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SYDNEY — There was excitement throughout Asia last month when Secretary of State Hillary Rodham Clinton chose the continent for her maiden international voyage in her capacity as America’s top diplomat, bypassing the more traditional choices of Europe or the Middle East.

This showed good thinking on the part of the new administration. Global economic power continues to shift to Asia, despite the current global crisis. But leaving India out signaled a lack of forward thinking and, in doing so, the Obama administration missed an exceptional opportunity. The choice of destinations for the inaugural visit by Clinton was not decided lightly. It indicated the administration’s priorities.

For some, Clinton’s schedule appeared flawless. A visit to China is mandatory in any Asia schedule. Key allies such as Japan and South Korea were duly included. Indonesia — the world’s most populous Islamic country, a bustling democracy, a re-emerging Southeast Asian power and President Barack Obama’s home for four of his formative years — was a clever choice. But a visit to India — the world’s largest democracy and one of the emerging poles of political and economic power — would have made for an inspired choice.

In contrast to the waning U.S.-Pakistan relationship, America’s engagement with India is blossoming. Conclusion of the U.S.-India nuclear pact, discussed since 2005 and signed in mid-2007, was a significant milestone for relations between the two countries.

As former U.S. Undersecretary of State Nicholas Burns — who played a key role in the negotiations — declared, the agreement signaled the beginning of a “strategic partnership” between the two nations. It is noteworthy that the term “strategic partnership” has not yet been used to characterize the Sino-U.S. relationship even though President Richard Nixon initiated it back in 1972.

But while the India-U.S. bilateral relationship continues to evolve, the concern is that America, under Obama, will continue to take a narrow, unimaginative view of the broader strategic opportunities of partnership with India.

American strategy in Asia is preoccupied with “managing” the rise of China. Key Asian allies such as Japan were greatly excited by various approaches, such as the one promulgated by former U.S. Deputy Secretary of State Richard Armitage, who pushed for the idea of working with existing American allies and security partners to “shape” the future of Asia. This means reaffirming security alliances with countries such as Japan, South Korea, Thailand, the Philippines, Singapore and Australia. It also means deepening relations with American security partners such as Malaysia.

Under a John McCain presidency, the approach also would have meant trying to bring in India as a partner in shaping the future security foundations of the region. This strategy was designed not only to improve American standing and influence in the region but also to “manage” the rise of China.

Under these approaches, America recognized that its reign as an undisputed hegemon in the region was gradually declining. But by working with current allies and new partners to shape the rules and institutions of the region, the plan was to prevent future Chinese mischief and persuade China to play by agreed rules rather than subvert or revise them.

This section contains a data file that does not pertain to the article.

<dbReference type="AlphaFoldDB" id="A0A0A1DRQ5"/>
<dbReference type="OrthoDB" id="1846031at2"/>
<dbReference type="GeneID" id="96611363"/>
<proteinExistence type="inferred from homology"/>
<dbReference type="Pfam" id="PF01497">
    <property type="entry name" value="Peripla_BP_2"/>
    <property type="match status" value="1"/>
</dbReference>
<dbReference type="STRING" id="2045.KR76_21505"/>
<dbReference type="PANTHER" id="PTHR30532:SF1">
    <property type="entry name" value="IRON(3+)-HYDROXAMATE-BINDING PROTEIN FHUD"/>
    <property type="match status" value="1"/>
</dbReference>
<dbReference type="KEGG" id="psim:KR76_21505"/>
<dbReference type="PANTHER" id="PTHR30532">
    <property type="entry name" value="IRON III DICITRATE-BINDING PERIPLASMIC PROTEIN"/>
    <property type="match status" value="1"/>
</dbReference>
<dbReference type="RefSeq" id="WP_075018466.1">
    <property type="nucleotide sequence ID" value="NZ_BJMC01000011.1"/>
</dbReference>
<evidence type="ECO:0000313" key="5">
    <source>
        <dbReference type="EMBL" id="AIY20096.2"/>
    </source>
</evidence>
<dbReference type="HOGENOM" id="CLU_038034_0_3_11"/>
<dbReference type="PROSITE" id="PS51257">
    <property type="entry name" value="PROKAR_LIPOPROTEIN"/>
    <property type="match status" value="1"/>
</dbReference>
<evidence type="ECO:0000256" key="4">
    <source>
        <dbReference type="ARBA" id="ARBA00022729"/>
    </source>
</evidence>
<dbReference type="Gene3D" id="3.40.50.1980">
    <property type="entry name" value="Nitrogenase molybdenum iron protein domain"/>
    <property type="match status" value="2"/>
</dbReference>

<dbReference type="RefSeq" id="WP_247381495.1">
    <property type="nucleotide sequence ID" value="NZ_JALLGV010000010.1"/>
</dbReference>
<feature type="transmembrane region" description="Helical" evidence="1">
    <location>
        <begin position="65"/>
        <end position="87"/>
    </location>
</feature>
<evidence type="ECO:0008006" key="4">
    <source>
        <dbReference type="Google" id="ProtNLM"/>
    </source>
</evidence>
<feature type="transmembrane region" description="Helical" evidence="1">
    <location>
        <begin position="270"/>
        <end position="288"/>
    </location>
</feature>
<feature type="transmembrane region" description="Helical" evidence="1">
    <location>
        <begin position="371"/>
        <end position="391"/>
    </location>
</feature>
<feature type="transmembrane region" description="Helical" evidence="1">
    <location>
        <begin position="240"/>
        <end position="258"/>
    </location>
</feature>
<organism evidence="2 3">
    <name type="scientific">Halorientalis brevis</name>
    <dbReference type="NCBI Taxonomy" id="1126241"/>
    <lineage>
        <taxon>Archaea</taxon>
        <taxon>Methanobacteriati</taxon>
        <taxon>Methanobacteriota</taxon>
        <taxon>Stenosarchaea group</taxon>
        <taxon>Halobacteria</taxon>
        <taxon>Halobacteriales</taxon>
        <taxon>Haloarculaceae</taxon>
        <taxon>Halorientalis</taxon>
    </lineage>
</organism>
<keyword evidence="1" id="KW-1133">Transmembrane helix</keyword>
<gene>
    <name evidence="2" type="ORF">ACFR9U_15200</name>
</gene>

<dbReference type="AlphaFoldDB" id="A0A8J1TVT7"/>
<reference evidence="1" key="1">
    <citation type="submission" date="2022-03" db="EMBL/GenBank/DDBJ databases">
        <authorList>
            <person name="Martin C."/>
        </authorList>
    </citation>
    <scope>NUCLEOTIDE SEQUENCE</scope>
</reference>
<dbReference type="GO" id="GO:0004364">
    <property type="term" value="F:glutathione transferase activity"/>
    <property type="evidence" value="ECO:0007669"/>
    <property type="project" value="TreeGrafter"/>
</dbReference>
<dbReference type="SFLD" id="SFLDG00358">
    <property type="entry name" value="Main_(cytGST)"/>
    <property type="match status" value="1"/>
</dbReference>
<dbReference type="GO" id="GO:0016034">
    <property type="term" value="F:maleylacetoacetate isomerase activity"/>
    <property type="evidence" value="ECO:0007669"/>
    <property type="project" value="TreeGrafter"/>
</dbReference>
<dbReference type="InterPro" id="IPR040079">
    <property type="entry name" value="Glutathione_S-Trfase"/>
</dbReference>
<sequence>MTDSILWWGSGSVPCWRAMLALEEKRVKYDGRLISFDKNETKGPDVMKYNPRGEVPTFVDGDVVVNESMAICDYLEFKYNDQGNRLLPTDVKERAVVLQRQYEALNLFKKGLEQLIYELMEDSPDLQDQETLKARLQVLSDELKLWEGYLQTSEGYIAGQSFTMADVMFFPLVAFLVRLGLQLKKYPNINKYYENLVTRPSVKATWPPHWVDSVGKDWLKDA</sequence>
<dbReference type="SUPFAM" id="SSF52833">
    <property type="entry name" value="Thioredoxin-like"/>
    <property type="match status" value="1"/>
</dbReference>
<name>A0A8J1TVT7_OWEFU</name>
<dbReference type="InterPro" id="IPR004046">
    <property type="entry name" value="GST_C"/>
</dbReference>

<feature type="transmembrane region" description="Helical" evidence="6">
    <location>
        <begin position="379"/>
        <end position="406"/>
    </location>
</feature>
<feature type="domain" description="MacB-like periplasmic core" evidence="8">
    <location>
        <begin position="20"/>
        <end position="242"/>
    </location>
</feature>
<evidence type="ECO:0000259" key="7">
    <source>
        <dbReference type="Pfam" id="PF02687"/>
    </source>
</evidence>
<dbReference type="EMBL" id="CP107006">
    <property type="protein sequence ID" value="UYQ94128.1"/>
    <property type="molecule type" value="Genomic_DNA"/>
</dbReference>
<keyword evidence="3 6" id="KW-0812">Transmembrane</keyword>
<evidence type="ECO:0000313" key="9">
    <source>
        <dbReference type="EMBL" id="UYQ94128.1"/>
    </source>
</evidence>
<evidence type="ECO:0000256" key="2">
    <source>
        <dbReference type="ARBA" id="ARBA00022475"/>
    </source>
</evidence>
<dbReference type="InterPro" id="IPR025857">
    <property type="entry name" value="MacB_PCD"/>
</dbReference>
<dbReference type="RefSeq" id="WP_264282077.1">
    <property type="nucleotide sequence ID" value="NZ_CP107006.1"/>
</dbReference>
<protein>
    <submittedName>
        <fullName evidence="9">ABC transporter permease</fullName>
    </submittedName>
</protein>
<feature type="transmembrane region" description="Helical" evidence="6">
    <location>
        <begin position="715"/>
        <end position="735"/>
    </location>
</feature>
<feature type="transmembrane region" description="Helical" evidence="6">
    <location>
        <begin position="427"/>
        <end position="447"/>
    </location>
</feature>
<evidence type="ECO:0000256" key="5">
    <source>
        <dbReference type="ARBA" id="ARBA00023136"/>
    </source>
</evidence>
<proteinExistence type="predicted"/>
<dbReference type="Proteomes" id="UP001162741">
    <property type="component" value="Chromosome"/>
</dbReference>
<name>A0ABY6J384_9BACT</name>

To be sure, India takes seriously its status as an “independent” rising power. Few things would be more unpalatable to New Delhi than being passed off as an American lackey. But there are reasons to believe that a U.S.-India partnership is plausible. For example, Washington would be happy to allow New Delhi a growing presence in the Indian Ocean.

Despite some cooperation, tensions between New Delhi and Beijing remain, especially since China’s militarization of the Tibetan plateau. It is estimated that China has deployed around one quarter of its nuclear intercontinental ballistic missiles in Tibet. India might not agree to become a spoke in America’s wheel of security alliances in the region; but New Delhi and Washington have common strategic interests when it comes to “managing” China. An emerging India-U.S. partnership should be an essential pillar of this “shaping” strategy.

Although Obama’s Asian strategy is still being formed, the fear is that the centerpiece of his administration’s regional security strategy — which largely means managing China’s rise — will be to deepen its relationship with China. Critically, this might be done primarily through direct and bilateral engagement with the Chinese, while partners such as Japan and perhaps India are left on the sidelines.

American appreciation of the possibilities for India’s role in the region historically have been poor. India’s absence from the Asia-Pacific Economic Cooperation forum has not helped.

Any future American grand strategy in Asia, especially with respect to a rising China, cannot exclude India if it is to be successful. Secretary Clinton would have done well, and displayed admirable foresight and creativity, had New Delhi been a part of her inaugural overseas trip.

John Lee Cheong Seong is a foreign policy fellow at the Center for Independent Studies, Sydney. His latest book, “Will China Fail?,” was published in 2007. © 2006-2008 OpinionAsia

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